These questions will help you consider the process-related achievements you may have:
- Have you improved efficiency or accuracy by creating a new process/procedure or streamlining an existing process/procedure? If so, by how much and how?
- Have you created or improved any standard operating procedures, manuals, training materials, etc? If so, how?
- Have you made your job easier by using new tools or software? If so, by how much and which tools?
- Have you recommended changes that were implemented in the workplace? If so, what were they and what were the positive impacts?
ACTION WORDS TO USE: Introduced, Pioneered, Established, Streamlined, Upgraded, Revised, Created, Designed, Implemented, Leveraged
You don’t have to be a Certified PMP to manage projects. Projects come in all shapes and sizes, and your contributions can help achieve important organizational or departmental goals.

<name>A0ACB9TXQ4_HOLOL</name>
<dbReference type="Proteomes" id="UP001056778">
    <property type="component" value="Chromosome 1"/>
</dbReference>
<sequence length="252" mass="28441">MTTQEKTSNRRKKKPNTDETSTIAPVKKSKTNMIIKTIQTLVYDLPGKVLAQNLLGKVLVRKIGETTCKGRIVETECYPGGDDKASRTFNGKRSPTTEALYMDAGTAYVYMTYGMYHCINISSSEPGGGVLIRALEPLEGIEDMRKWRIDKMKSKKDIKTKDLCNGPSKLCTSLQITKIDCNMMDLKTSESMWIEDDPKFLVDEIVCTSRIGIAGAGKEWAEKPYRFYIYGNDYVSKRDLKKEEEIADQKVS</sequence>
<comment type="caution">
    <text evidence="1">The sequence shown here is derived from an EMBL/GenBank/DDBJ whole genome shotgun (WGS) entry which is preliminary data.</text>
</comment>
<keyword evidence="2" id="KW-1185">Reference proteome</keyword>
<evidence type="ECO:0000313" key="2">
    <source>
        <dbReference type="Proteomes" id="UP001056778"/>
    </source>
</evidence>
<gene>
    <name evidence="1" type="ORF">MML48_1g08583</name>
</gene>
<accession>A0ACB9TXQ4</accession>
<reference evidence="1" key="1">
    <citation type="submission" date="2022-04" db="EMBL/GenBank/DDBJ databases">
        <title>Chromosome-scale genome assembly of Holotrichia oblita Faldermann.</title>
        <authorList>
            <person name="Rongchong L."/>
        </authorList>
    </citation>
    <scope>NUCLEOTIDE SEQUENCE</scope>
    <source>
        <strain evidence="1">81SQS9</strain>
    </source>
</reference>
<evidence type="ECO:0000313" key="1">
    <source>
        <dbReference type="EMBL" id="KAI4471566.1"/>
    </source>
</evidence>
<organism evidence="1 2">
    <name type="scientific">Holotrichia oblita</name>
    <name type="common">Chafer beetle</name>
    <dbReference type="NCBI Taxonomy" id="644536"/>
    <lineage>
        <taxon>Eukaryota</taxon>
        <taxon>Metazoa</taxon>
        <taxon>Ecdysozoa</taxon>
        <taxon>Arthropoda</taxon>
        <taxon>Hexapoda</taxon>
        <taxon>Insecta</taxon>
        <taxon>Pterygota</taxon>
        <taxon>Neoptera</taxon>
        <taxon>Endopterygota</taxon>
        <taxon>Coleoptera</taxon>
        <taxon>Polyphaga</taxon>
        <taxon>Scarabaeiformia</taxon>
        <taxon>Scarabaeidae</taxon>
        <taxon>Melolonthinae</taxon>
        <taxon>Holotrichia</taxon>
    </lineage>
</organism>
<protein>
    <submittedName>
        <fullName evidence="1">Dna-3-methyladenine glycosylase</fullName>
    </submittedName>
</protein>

Often projects are still in progress. Instead of getting stuck on completed achievements, you can showcase the goals that you are working towards. You can also describe projects as leadership experiences if you are responsible for any planning, execution, or monitoring tasks.
Consider these questions regarding projects that you’ve led or contributed to:
- What was the goal of the project? Did you achieve that goal, and how?
- Did the project finish on time? If so, how did your contributions help achieve this?
- Did the project finish under budget? If so, by how much and how did your contributions help achieve this?
- Which notable milestones did you contribute to achieving?
ACTION WORDS TO USE: Orchestrated, Coordinated, Planned, Executed, Fulfilled, Met, Exceeded, Reinforced, Championed, Regulated